Divorce in Islam takes three forms, i.e, ahsan, hasan and talaq-e-bidat (triple or instant talaq). Even though ahsan and hasan are revocable, bidat is irrevocable. It is when the husband declares divorce at one go. It is majorly prevalent among Muslims who follow the Hanafi Islamic School of Law.
The issue came to the media’s attention in 2016 in light of Shayara Bano, who was divorced by her husband after 15 years of marriage. She was also a mother of two kids. The Supreme Court had also questioned in October 2015 whether Muslim personal law practices of marriage and divorce reduce women to just ‘chattels’. The Court also mourned the chance to address gender inequality in the Shah Bano and Daniel Latifi case. Talking about the former case, the Court only urged the legislature to outline the Uniform Civil Code while in the latter one; it advocated the right of Muslim ladies to be supported till re-marriage. The order was supported by numerous Muslim women and welfare organisations. A downside here was that the Court addressed only bidat, not polygamy, which too advocates discrimination based on gender.
Marriage is considered as a contract in Islam. There are well-laid procedures on how to annul it. Though a wife can ask for a divorce only under khul’a, the husband can instantly end the marriage by a triple talaq.
“None of the Quranic guidelines of discussion, arbitration, witnesses, specified time period or even a genuine attempt to resolve differences are being followed. In such circumstances, the question of alimony or the rights of children doesn’t arise,” Zakia told Al Jazeera in a 2015 interview.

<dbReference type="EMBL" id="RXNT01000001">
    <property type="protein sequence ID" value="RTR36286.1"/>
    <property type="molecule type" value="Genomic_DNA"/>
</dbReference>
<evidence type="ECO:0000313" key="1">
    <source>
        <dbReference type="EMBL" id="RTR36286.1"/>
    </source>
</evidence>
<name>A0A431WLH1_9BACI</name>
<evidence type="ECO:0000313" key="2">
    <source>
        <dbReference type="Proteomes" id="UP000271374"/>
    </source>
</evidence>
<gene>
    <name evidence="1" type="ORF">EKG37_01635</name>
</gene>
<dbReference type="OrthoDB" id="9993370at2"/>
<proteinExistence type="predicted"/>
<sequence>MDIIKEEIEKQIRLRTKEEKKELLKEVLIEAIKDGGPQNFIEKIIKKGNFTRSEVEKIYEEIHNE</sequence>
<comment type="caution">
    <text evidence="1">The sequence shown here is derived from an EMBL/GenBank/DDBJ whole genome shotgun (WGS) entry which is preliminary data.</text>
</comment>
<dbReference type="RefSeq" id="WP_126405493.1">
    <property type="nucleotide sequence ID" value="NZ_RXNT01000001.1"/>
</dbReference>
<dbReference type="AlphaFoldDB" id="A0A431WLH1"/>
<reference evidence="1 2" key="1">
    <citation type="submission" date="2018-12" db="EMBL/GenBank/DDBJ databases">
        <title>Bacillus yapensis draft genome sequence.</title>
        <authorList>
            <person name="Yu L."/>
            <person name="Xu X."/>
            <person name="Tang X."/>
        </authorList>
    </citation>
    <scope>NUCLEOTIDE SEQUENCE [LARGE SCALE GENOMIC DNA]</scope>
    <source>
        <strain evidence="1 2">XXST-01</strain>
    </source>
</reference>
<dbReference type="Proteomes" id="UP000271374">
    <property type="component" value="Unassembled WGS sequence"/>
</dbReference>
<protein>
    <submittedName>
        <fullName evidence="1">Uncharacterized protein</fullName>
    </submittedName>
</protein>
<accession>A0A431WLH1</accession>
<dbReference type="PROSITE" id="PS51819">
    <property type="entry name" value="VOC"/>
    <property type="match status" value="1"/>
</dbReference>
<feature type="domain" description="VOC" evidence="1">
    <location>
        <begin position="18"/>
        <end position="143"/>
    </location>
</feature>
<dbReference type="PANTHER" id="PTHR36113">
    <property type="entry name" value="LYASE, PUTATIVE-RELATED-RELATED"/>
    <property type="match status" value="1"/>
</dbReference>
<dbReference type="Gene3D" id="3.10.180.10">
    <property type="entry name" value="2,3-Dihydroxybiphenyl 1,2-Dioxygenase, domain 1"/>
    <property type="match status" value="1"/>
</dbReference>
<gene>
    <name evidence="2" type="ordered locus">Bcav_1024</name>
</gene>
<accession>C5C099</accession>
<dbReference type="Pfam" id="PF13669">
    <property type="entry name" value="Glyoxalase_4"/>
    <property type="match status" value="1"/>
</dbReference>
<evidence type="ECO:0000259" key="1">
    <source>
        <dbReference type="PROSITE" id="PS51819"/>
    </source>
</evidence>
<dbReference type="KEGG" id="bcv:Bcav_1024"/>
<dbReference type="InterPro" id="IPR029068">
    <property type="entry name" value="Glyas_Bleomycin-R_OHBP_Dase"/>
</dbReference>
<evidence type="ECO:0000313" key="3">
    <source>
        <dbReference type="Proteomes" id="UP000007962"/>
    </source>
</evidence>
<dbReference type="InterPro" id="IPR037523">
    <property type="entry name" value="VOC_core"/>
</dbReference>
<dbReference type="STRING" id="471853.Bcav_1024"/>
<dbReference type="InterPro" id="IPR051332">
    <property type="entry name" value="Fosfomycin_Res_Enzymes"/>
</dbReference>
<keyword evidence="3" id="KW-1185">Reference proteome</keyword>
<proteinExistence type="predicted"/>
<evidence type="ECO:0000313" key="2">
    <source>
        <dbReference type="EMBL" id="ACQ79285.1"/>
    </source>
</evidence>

The recent practice of triple talaq through texts and emails has been highlighted by the activists. As indicated by the survey of Bharatiya Muslim Mahila Aandolan, more than 90% out of the 4,710 women questioned, demanded a ban on unilateral separation. So far, there is little information on the number of talaqs through phones and SMS, while the information given by BMMA has been under criticism for not uncovering the methodology as well as sample sizes.
The Supreme Court bench did rule triple talaq in February 2015 to be unconstitutional in a number of cases. Talking about the cabinet and the ruling majority, Prime Minister Narendra Modi has asked his ministers to not politicise the matter but the Rashtriya Swayamsevak Sangh has been quite vocal on banning and changing the practice by introducing a Uniform Civil Code, which has garnered a considerable opposition from many in the Muslim community.
On the other side, Flavia Agnes, a prominent women’s rights lawyer, at a seminar at Aliah University in the eastern city of Kolkata, said that illiteracy and lack of awareness were the biggest problems when it came to women rights. “Talaq does not extinguish her economic rights; (the ban) is not a magic wand that will solve all her problems. We have created an image that Muslim women have no rights because husbands can pronounce triple talaq,” she said.
Justice Kurian Joseph, a judge on the Constitution Bench suggested that a Muslim bride, during the wedding, be allowed to lay down a condition in the nikahnama, that she would not be subjected to instant talaq in case the marriage hits a rough patch.
Triple talaq has been banned in most of the Muslim-majority countries including Pakistan and the UAE but is still functioning in India. It raises a question on the basic constitutional rights of equality and makes women appear as goods to be possessed.